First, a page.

U.S. Water News Online
MONROE TOWNSHIP, Mich. -- Nestle Waters North America,
which bottles water in Michigan under the company's Ice Mountain
label, won't be pumping spring water from a site near the headwaters
of the White River.
Company officials said initial scientific assessments indicate the
water at the site in Newaygo County's Monroe Township has a different
mineral composition than other spring water that is bottled as Ice
Nestle had not submitted a formal proposal to pump from the White
River watershed but had made its intentions known. The proposal
generated opposition from local residents and officials because it
involved pumping tens of millions of gallons of spring water from the
watershed each year.
"We appreciate the opportunity to assess the site, and the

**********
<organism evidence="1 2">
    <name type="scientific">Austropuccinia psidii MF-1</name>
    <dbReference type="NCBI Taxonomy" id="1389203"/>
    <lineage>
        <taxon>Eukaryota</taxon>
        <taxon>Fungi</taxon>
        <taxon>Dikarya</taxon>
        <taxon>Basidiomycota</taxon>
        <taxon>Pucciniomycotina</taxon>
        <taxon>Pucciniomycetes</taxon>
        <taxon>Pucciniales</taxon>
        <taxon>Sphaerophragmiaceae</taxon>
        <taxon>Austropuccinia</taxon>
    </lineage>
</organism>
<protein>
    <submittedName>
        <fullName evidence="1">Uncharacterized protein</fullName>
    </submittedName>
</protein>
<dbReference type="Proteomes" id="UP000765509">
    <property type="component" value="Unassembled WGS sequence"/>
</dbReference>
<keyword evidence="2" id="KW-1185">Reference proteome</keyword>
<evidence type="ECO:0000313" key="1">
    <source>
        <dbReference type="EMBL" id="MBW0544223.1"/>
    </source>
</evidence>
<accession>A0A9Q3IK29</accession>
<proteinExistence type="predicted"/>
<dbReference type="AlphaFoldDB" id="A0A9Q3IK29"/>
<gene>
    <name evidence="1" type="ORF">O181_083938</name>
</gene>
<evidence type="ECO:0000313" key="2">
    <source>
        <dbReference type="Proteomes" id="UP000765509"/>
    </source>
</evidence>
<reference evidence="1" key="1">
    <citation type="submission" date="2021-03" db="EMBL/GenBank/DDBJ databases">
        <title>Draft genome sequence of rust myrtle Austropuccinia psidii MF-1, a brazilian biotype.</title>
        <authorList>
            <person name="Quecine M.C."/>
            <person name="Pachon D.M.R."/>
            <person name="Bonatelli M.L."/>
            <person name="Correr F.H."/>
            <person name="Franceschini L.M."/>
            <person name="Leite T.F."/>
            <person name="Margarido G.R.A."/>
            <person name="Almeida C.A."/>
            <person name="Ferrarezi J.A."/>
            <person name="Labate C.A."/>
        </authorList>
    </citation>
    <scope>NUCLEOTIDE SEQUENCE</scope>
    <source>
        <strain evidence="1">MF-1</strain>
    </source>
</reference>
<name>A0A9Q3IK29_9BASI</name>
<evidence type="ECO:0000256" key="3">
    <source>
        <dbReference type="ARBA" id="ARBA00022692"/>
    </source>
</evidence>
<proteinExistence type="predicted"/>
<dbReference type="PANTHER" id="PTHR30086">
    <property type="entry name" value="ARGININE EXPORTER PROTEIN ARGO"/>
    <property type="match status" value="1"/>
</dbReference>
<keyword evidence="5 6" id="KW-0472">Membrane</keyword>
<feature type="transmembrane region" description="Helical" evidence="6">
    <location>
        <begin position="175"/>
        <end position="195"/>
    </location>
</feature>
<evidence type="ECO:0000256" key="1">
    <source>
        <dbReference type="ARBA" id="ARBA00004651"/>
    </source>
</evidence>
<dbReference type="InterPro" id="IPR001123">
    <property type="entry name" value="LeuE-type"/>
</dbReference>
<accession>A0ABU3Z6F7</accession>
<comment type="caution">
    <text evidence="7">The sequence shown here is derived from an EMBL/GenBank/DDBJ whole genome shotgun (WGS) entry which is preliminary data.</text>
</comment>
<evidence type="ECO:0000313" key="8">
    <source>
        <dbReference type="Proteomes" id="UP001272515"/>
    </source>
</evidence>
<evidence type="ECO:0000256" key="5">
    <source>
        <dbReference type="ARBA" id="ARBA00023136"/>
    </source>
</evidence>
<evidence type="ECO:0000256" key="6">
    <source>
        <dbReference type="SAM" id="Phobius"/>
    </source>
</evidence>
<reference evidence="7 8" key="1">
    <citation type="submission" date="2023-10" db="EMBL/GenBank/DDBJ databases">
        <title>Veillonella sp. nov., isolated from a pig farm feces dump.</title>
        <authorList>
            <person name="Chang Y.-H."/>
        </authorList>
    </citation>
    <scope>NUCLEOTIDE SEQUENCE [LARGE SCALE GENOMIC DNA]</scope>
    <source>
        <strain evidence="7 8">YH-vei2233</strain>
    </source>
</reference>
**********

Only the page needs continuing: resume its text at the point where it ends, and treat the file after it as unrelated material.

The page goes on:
willingness of the community to learn more about our proposed project
and the scientific process we use in developing a source," Greg Fox,
Nestle Waters Midwest natural resource manager, told The Muskegon
Nestle opened the Stanwood facility in 2002 and bottled 226
million gallons of Ice Mountain water last year. All of that
groundwater, which comes from wells in rural Mecosta County and one
of the city of Evart's municipal wells, was extracted from the
Muskegon River watershed.
Earlier this year, the state approved Nestle's plans to pump 70
million gallons of spring water annually from a site near the
headwaters of two trout streams that flow into the Muskegon River
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